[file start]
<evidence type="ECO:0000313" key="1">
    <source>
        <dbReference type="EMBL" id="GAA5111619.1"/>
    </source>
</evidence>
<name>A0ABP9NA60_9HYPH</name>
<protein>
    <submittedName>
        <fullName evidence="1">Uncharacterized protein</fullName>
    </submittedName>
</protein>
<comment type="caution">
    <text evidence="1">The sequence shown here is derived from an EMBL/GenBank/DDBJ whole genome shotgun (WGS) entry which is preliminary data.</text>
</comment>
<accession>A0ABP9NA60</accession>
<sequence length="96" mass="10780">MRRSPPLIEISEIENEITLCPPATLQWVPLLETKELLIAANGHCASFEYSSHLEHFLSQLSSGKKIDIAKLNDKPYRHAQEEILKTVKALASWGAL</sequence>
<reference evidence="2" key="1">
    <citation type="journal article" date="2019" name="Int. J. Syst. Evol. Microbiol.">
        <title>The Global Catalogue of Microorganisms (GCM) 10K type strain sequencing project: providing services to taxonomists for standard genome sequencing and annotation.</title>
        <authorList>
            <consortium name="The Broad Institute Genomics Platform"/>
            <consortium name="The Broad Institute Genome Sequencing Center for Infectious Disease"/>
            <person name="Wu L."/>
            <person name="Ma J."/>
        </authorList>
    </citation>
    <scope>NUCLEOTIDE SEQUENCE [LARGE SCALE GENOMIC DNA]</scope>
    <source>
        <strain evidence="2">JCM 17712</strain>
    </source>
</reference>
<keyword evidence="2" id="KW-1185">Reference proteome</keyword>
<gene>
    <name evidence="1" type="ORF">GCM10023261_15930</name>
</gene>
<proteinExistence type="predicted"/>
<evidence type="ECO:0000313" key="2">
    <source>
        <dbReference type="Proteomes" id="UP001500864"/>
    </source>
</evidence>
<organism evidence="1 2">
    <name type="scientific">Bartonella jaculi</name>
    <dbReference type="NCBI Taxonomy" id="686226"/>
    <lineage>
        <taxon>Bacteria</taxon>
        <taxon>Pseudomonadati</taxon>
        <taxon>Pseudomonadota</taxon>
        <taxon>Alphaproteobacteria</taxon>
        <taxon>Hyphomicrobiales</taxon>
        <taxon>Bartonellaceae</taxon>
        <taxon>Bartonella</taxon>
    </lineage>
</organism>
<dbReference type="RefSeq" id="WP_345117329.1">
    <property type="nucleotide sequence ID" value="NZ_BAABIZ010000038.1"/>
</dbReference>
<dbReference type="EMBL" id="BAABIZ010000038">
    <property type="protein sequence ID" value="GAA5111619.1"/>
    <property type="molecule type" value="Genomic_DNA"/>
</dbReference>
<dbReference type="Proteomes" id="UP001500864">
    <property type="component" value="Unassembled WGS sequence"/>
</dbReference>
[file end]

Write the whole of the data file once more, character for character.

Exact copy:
<evidence type="ECO:0000313" key="1">
    <source>
        <dbReference type="EMBL" id="GAA5111619.1"/>
    </source>
</evidence>
<name>A0ABP9NA60_9HYPH</name>
<protein>
    <submittedName>
        <fullName evidence="1">Uncharacterized protein</fullName>
    </submittedName>
</protein>
<comment type="caution">
    <text evidence="1">The sequence shown here is derived from an EMBL/GenBank/DDBJ whole genome shotgun (WGS) entry which is preliminary data.</text>
</comment>
<accession>A0ABP9NA60</accession>
<sequence length="96" mass="10780">MRRSPPLIEISEIENEITLCPPATLQWVPLLETKELLIAANGHCASFEYSSHLEHFLSQLSSGKKIDIAKLNDKPYRHAQEEILKTVKALASWGAL</sequence>
<reference evidence="2" key="1">
    <citation type="journal article" date="2019" name="Int. J. Syst. Evol. Microbiol.">
        <title>The Global Catalogue of Microorganisms (GCM) 10K type strain sequencing project: providing services to taxonomists for standard genome sequencing and annotation.</title>
        <authorList>
            <consortium name="The Broad Institute Genomics Platform"/>
            <consortium name="The Broad Institute Genome Sequencing Center for Infectious Disease"/>
            <person name="Wu L."/>
            <person name="Ma J."/>
        </authorList>
    </citation>
    <scope>NUCLEOTIDE SEQUENCE [LARGE SCALE GENOMIC DNA]</scope>
    <source>
        <strain evidence="2">JCM 17712</strain>
    </source>
</reference>
<keyword evidence="2" id="KW-1185">Reference proteome</keyword>
<gene>
    <name evidence="1" type="ORF">GCM10023261_15930</name>
</gene>
<proteinExistence type="predicted"/>
<evidence type="ECO:0000313" key="2">
    <source>
        <dbReference type="Proteomes" id="UP001500864"/>
    </source>
</evidence>
<organism evidence="1 2">
    <name type="scientific">Bartonella jaculi</name>
    <dbReference type="NCBI Taxonomy" id="686226"/>
    <lineage>
        <taxon>Bacteria</taxon>
        <taxon>Pseudomonadati</taxon>
        <taxon>Pseudomonadota</taxon>
        <taxon>Alphaproteobacteria</taxon>
        <taxon>Hyphomicrobiales</taxon>
        <taxon>Bartonellaceae</taxon>
        <taxon>Bartonella</taxon>
    </lineage>
</organism>
<dbReference type="RefSeq" id="WP_345117329.1">
    <property type="nucleotide sequence ID" value="NZ_BAABIZ010000038.1"/>
</dbReference>
<dbReference type="EMBL" id="BAABIZ010000038">
    <property type="protein sequence ID" value="GAA5111619.1"/>
    <property type="molecule type" value="Genomic_DNA"/>
</dbReference>
<dbReference type="Proteomes" id="UP001500864">
    <property type="component" value="Unassembled WGS sequence"/>
</dbReference>